The How. Podcasts can also be used as a brand building exercise. For example, a science fiction podcast called The Message was sponsored byGE. It has a very high quality of production, and the podcast was very well received and received great reviews. Back home, Flipkart has an in house podcast is called Studio 34. There has been news about Arre, a content platform from from UDigital Content Pvt. Ltd and backed by Ronnie Screwwala which will produce content for podcasts among other things. In the following section, we will talk about how podcasting can help different types of businesses.
Podcasting for education
Education or product companies can use podcasts as a marketing tool or lead generator for reaching out to potential students or customers. In particular, Professions which have continuing education requirements can benefit through podcasts. For example, I am a US Green Building Council Accredited Professional. I am able to meet most of my continuing education requirements required for maintaining my credential by listening to or watching podcasts.
Y Combinator and Stanford University have a podcast called How To Start a Startup, where students receive first hand knowledge on how to pitch to investors, how to build teams, etc. from the likes of Reid Hoffman (LinkedIn) and venture capitalist Peter Theil.
Podcasting for Startups
Startups can launch their own podcasts or appear as guests on podcasts can get free PR. Gimlet Media’s founder Alex Blumberg has been able to use this idea very effectively. Since the time Gimlet media was founded a little more than one year ago, Startup has gone on to become one of the most popular podcasts, making Alex and Gimlet Media recognizable brand names. Similarly, Kathy, the co-founder of Webs Yarn Store, has hosted over 200 podcast episodes on the topic of knitting. This is a very niche market, but she has become the go-to person in this field, which has helped not only her company’s brand but also in helping her business to grow.
As on today, 5 or 6 out of the top 20 podcasts on iTunes India are on the topic of Entrepreneurship. Founders of startups can contact the hosts of these shows to get interviewed. For example, Kiruba was a recent guest on the Rocking Entrepreneur podcast.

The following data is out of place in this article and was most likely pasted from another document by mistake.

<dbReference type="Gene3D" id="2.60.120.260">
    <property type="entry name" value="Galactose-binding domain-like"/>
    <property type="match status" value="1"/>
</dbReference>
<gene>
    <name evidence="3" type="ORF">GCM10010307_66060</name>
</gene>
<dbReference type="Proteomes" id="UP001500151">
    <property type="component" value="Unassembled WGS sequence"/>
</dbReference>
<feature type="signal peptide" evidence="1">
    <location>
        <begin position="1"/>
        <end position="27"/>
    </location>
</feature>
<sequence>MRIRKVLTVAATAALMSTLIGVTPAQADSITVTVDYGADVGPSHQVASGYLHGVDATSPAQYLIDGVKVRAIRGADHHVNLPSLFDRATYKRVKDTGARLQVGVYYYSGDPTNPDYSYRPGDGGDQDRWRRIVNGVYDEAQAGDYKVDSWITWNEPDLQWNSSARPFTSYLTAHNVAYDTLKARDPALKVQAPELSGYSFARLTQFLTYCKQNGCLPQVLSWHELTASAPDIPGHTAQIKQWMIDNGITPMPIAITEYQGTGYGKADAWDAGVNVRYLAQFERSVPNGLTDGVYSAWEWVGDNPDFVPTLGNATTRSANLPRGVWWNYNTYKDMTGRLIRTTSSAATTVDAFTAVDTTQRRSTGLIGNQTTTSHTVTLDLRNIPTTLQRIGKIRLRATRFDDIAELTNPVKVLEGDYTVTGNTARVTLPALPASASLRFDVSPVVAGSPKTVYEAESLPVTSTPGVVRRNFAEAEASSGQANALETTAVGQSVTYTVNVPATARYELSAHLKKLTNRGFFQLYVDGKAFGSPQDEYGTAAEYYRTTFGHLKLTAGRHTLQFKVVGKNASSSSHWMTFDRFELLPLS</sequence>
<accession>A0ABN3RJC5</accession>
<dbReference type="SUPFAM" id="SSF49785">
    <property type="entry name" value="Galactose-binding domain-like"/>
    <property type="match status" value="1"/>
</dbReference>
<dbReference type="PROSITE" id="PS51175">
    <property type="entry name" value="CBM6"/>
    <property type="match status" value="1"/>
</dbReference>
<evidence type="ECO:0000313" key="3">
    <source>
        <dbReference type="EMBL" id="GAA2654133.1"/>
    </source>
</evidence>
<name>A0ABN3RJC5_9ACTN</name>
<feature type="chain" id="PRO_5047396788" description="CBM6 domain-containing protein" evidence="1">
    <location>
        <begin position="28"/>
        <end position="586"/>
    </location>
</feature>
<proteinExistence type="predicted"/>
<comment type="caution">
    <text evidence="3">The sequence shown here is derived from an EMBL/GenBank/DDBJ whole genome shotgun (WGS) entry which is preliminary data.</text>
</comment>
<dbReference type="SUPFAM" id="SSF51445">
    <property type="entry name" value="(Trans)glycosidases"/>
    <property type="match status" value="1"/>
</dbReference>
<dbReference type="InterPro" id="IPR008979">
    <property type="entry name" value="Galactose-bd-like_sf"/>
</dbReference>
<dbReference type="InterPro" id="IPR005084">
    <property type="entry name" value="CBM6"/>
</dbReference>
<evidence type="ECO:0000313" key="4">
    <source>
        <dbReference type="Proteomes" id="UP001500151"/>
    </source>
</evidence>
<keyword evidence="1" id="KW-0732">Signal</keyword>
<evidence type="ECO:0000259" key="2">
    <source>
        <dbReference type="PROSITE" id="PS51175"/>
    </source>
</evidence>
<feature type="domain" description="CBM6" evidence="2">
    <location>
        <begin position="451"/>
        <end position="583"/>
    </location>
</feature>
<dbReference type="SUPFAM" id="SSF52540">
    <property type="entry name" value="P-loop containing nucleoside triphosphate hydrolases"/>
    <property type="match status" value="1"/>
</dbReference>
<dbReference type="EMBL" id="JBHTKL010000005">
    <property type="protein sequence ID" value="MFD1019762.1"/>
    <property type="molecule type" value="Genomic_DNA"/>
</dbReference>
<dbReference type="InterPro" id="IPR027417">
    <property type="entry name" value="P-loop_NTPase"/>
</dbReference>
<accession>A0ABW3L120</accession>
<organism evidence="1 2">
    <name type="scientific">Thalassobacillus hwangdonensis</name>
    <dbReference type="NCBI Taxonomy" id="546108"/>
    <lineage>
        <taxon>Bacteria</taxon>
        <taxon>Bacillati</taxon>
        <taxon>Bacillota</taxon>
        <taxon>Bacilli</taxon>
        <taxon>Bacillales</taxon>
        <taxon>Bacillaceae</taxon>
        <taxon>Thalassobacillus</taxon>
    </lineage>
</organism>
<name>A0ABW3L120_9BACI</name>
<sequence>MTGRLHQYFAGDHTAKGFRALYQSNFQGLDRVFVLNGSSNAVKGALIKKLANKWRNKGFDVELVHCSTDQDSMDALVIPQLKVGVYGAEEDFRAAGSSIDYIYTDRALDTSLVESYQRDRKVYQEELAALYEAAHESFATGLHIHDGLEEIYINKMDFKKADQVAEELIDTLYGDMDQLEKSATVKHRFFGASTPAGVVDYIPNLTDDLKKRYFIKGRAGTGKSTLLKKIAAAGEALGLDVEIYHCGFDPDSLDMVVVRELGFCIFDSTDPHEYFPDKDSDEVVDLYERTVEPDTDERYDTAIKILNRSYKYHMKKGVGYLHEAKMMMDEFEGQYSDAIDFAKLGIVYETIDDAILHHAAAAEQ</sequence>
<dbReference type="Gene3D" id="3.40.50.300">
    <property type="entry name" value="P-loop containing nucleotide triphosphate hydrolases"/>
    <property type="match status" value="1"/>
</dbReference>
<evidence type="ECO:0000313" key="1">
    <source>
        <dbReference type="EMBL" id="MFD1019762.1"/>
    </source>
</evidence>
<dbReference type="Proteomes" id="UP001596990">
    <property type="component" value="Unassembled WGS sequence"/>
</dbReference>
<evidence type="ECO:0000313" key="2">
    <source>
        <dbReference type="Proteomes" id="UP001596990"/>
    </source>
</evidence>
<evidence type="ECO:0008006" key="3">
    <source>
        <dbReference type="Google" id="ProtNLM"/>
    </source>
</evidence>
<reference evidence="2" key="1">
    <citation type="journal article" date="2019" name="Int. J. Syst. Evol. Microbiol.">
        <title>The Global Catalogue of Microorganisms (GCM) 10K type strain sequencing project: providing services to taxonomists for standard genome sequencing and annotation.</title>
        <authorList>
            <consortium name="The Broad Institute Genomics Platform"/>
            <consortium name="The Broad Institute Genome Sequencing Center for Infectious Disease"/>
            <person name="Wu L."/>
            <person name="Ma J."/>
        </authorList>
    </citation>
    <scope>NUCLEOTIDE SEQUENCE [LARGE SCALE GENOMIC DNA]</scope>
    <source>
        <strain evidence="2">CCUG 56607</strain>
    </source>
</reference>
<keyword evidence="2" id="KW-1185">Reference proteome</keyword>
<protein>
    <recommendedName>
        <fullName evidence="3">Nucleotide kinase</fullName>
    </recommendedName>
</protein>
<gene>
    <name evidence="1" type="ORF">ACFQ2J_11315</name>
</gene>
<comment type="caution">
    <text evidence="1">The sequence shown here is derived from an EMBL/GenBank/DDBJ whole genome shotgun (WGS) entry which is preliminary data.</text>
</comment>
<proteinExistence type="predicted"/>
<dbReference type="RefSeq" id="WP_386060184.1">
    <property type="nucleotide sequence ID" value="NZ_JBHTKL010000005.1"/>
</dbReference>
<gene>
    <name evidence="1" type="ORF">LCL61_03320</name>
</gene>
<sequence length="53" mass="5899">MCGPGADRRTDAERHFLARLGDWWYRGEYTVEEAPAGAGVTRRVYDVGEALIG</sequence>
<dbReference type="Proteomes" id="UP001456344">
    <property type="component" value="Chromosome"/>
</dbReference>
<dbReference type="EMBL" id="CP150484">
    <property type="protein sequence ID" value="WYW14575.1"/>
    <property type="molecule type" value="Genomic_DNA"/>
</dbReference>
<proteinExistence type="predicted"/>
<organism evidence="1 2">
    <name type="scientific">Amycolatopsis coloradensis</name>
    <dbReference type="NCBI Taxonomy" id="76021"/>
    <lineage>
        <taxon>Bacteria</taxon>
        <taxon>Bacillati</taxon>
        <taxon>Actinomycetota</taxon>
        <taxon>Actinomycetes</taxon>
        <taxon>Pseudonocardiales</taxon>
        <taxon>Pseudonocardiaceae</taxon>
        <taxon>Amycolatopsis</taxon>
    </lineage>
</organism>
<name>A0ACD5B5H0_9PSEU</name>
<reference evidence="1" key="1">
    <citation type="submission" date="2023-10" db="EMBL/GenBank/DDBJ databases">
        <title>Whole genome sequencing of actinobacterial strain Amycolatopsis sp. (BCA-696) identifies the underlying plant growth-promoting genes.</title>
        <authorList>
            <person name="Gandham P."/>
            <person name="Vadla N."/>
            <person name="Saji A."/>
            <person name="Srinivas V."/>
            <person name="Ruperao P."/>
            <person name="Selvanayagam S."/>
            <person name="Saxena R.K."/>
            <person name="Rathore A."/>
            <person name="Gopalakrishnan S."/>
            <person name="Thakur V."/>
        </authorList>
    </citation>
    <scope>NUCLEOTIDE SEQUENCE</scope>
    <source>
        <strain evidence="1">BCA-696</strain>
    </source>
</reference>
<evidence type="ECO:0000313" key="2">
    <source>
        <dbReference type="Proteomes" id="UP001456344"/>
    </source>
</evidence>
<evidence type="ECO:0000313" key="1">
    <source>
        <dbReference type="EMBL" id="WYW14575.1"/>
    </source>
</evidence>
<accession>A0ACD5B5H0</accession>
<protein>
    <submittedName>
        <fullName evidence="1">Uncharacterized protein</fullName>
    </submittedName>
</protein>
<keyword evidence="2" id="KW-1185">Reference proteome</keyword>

Kiruba was also able to benefit by launching a podcast. He interviewed Jimmy Wales of Wikipedia forKiruba.tv, and their mutual interest in Creative Commons Licenses led to Kiruba attending a conference in Japan. It was a great learning experience for him. More recently, Kiruba interviewed Anand Mahindra, Chairman and Managing Director of the Mahindra Group, for his show. This resulted in one of the biggest social media consulting engagements for his company.
Podcasting for Small Businesses
Organizations like Wishberry, which is a crowdfunding company similar to kickstarter, have very good tutorials on how to raise funds using crowdfunding, They can convert this content into a podcast which can help in expanding the reach as well as visibility with little incremental effort. Similarly, legal firms, Marriage Bureaus and consultants can launch podcasts in niche areas, and they may even get sponsorships for their work.
Podcasting for Large Business
Kiruba was a co-host of the India Digital Summit in New Delhi, where Rajan Andan, Managing Director of Google India, noted that 95% of the video consumed by urban Indians on YouTube is in regional languages. Next growth for consuming content will come from the Tier III or smaller cities. Digital content in regional languages is expected to grow exponentially.
Hindustan Unilever (HUL) has made a headstart in connecting with the rural population through its initiative called Kan Khajura Tesan. Listeners can call a toll free number, and for 30 minutes they can listen to news, jokes, etc. This is general information content similar to broadcast radio, but the difference is that it is On Demand. HUL can very easily make this into a podcast as the data connectivity and smartphone usage in rural areas increases.